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This article in SSSAJ

  1. Vol. 39 No. 4, p. 649-653
     
    Received: Nov 11, 1974
    Published: July, 1975


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doi:10.2136/sssaj1975.03615995003900040023x

Anthraquinones and Phenols as Intermediates in the Formation of Dark-Colored, Humic Acid-Like Pigments by Eurotium echinulatum1

  1. C. Saiz-Jimenez,
  2. K. Haider and
  3. J. P. Martin2

Abstract

Abstract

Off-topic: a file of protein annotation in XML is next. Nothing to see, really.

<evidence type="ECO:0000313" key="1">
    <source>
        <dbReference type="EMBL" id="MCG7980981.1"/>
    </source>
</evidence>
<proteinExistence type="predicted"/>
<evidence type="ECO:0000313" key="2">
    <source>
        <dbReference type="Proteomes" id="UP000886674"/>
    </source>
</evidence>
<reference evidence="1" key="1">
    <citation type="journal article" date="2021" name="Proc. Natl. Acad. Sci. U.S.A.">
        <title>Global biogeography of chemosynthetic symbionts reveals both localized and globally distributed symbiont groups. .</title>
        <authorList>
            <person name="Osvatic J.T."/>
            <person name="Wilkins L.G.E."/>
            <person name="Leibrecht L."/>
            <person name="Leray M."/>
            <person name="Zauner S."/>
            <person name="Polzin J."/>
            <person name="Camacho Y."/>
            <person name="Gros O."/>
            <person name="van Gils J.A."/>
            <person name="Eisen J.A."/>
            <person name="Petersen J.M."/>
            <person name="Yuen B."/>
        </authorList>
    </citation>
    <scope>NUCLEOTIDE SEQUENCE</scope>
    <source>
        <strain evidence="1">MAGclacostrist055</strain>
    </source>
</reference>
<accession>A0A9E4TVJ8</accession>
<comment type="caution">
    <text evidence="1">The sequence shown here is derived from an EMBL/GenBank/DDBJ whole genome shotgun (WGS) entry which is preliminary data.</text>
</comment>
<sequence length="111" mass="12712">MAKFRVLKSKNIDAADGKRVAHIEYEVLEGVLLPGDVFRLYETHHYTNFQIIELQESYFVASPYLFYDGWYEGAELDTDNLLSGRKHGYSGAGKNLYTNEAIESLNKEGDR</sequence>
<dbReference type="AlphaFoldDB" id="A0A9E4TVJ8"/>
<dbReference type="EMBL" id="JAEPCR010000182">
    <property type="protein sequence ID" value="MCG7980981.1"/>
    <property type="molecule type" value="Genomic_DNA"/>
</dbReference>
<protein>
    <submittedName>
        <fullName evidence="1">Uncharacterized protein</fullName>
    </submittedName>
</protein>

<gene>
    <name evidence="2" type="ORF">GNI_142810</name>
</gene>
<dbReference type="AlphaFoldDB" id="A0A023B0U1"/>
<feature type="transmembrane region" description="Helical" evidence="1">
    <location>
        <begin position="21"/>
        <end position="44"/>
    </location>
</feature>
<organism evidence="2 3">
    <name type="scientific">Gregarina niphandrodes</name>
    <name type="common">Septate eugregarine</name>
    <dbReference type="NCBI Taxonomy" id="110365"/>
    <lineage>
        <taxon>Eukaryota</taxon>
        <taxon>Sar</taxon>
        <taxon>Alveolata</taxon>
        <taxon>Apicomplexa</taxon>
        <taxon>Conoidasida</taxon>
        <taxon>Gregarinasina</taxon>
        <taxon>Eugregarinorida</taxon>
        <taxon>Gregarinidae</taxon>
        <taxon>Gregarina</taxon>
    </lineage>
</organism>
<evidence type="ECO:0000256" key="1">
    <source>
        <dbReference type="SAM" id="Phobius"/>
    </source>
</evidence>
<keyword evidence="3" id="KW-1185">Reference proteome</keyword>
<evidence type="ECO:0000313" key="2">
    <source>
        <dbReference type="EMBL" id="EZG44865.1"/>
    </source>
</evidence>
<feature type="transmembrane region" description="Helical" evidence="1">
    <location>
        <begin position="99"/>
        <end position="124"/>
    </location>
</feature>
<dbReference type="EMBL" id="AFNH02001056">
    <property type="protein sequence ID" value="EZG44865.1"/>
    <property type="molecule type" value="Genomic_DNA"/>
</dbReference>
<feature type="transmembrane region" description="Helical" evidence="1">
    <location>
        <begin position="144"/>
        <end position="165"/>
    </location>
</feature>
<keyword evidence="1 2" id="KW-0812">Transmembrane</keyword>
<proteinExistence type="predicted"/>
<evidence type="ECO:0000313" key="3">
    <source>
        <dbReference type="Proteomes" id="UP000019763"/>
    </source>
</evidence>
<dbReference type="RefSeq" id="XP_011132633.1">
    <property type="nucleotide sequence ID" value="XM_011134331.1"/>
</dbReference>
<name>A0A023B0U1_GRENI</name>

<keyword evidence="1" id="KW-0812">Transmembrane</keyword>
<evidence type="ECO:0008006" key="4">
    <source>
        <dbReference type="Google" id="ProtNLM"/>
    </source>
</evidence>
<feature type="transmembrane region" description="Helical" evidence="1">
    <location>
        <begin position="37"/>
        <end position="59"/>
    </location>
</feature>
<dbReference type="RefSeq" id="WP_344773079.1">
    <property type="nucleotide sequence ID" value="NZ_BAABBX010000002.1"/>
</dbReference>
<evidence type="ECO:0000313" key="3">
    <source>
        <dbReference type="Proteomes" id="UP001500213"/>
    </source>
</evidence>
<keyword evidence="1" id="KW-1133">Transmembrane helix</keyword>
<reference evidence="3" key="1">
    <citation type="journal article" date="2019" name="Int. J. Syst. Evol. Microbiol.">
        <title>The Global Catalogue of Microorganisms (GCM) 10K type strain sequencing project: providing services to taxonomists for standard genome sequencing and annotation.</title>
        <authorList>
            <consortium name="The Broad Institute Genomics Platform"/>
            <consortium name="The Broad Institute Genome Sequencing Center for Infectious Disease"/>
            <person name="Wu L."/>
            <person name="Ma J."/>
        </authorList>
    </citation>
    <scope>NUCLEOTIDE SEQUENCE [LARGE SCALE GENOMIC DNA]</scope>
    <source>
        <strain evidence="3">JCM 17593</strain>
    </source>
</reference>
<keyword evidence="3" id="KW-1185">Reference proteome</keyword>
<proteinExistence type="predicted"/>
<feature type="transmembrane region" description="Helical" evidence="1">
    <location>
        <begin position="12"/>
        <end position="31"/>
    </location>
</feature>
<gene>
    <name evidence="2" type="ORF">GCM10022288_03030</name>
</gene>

Eurotium echinulatum, a fungus isolated from a vertisol in southern Spain, formed humic acid-like pigments during growth in glucose-asparagine or glucose-NaNO3 media. After 6 to 7 days the phenols, orsellinic, p-hydroxycinnamic, and p-hydroxybenzoic acids, and the anthraquinones, endocrocin, emodin, and physicion were detected in the culture media. Upon further development of the mycelial mats additional aromatic compounds were produced and after 4 to 6 weeks more than 50 different ether-extractable phenols and anthraquinones were detected. With further incubation the amounts and number of these compounds decreased and pigment formation in the media increased. After 2 to 3 months the culture media were dark brown to black and about 1 to 3.5 g/liter of polymer could be recovered upon acidification of the culture medium. Sodium amalgam reduction of this polymer yielded numerous phenols, anthraquinones, anthrones, and possibly anthracene derivatives. Treatment with sodium dithionite yielded largely anthraquinones. The polymer contained 1 to 4.5% N depending upon the N source. From 50 to 60% of this N was released in the form of amino acids upon acid hydrolysis. With both asparagine and NaNO3 as N sources the same amino acids were isolated from 6N HCl hydrolysates. Quantitatively, however, there were differences in the percentage distribution of the amino acids.

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